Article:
Last night, the 2014-15 SHMU executive candidates met in the SHMU building ballroom for an annual debate, fielding questions from current executives and audience members.
Even before the scheduled start time, it was obvious that the capacity of the room was far exceeded by the number of interested and energetic students who arrived ready to ask hard-hitting questions that pertained to their student lives and quality of education at McGall.
Students lined up along McLavish in advance of the debates. Before any candidates were able to take to the podium, an announcement was made in regards to the shift in venue, and the crowd of students moved to the Perky-Milson Stadium instead.
Anne Gee, U3 Brain Thinky student, commented as the mass-migration took place, “I don’t know why they didn’t think of this beforehand. There are always so many people at the debates.”
At the stadium, students aggregated in the stands according to their preferred candidates. Large homemade banners and rows of students with candidates’ names painted on their chests were all visible from the hastily set up podium. During the debate, several groups of students had airhorns confiscated in order to minimize the disturbances.
The majority of audience members were enthusiastically engaged in the proceedings of the debate. Questions from the floor included complex and nuanced points on the candidates’ roles in issues immediately relevant to students, such as policies on mental health and academic integrity.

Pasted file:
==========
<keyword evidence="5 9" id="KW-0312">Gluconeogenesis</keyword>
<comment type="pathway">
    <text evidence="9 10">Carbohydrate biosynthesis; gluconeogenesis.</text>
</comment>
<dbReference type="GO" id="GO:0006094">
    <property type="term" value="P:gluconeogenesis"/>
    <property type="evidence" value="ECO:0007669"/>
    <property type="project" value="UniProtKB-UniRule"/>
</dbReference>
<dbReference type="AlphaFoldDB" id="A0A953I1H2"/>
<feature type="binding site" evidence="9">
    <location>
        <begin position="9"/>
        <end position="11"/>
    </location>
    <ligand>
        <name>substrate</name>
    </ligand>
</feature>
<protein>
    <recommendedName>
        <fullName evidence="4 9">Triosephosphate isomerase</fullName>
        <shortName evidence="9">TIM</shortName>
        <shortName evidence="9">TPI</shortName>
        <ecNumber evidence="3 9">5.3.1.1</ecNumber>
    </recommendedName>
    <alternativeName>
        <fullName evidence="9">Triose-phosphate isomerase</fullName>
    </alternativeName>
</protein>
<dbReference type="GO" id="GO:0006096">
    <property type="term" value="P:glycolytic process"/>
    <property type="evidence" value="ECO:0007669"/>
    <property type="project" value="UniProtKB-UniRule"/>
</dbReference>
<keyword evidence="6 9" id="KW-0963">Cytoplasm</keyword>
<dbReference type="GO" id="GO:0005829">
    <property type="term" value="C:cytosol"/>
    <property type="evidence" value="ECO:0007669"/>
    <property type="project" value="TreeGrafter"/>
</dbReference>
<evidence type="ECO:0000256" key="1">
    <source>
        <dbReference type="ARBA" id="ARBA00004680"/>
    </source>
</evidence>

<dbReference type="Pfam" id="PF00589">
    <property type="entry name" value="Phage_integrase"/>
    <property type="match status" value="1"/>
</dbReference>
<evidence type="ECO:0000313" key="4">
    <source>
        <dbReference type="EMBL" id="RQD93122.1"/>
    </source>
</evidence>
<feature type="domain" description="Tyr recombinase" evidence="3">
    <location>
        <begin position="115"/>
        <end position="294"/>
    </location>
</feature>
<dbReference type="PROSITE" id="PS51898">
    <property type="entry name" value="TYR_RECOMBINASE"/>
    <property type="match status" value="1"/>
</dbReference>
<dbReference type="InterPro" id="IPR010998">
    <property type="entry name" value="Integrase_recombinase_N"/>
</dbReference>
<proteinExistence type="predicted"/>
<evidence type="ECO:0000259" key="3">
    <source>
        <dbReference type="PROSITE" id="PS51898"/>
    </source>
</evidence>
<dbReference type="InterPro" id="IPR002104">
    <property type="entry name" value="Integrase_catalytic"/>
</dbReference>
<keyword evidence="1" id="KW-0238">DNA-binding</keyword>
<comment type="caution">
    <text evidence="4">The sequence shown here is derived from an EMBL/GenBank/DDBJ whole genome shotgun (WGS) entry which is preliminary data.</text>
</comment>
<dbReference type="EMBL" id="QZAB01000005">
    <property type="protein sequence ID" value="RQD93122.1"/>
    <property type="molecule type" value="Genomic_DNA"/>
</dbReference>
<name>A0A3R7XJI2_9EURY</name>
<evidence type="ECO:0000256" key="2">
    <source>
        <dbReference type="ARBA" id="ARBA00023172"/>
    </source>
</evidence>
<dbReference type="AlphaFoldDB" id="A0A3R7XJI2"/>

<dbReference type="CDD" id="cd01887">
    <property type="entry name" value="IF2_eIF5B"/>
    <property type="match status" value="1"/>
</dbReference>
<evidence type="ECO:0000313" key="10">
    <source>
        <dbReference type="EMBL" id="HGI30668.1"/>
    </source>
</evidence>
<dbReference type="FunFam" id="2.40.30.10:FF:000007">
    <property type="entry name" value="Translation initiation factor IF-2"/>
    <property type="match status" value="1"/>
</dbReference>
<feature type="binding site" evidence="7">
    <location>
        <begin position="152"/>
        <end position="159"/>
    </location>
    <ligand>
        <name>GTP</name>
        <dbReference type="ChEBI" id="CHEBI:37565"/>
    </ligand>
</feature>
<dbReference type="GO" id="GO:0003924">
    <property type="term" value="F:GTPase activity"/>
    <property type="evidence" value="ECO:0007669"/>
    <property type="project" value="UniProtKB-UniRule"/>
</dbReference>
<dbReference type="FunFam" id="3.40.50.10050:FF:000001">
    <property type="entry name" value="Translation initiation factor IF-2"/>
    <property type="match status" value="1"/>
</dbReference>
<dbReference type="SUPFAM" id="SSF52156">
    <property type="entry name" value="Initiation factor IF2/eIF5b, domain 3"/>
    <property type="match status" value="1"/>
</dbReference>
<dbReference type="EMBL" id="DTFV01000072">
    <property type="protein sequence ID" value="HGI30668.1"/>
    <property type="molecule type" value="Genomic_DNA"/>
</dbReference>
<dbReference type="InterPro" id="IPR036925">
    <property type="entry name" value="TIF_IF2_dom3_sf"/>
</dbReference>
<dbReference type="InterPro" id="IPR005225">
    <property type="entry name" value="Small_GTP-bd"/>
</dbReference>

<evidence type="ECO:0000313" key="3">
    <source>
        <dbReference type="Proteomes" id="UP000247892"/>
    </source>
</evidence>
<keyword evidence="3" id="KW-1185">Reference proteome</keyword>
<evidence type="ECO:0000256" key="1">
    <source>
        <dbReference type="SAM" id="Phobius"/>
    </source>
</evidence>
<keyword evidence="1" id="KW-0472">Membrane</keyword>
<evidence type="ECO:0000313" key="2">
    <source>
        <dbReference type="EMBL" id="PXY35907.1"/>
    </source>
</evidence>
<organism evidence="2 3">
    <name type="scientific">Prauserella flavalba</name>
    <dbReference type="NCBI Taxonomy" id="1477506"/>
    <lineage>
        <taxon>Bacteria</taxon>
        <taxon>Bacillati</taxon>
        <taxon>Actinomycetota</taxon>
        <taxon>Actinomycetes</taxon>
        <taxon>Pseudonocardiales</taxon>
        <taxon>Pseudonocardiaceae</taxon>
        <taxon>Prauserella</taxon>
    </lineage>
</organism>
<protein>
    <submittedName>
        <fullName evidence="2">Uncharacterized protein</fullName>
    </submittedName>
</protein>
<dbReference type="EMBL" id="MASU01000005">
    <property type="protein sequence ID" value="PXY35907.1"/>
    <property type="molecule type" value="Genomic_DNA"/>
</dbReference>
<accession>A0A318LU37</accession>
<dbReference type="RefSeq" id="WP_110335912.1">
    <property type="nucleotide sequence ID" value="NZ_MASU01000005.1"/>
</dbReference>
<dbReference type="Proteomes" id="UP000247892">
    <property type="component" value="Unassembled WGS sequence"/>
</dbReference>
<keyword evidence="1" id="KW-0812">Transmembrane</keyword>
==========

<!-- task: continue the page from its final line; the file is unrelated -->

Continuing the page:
There were also broader questions on the candidates’ commitment to equity. Several students also inquired about concrete, tangible ways that demands could be forced to the attention of administrators.
Buzzwords such as ‘sustainability,’ ‘diversity,’ and ‘consultation’ were used sparingly and thoughtfully by candidates, with attention paid to the exact context and suitability of those terms.
Many of the answers were met with resounding applause or thunderous booing from the crowd, or at times a mixture of both from the energetic audience. The polarized crowd would let no issue slide, and strings of intense follow-up questions extended the debates well into the night.
Following the debates, the candidates were “happy, but unsurprised” by the excitement that imbued the atmosphere of the stadium. “Students at McGall are totally engaged in politics,” said Torque Slam, one of four presidential candidates. “It’s always invigorating to see people at the debates, general assemblies, and all the consultative forums.”
“People know that we’d be getting $30,000 a year to do these jobs, so they obviously want to vet us and make sure we’re responsible enough to make that salary. It’s understandable, considering how we also end up with such huge means to affect the lives of every single student on campus,” explained Danger Claim, the uncontested candidate for VP Internal.
“Why wouldn’t people care?” he added.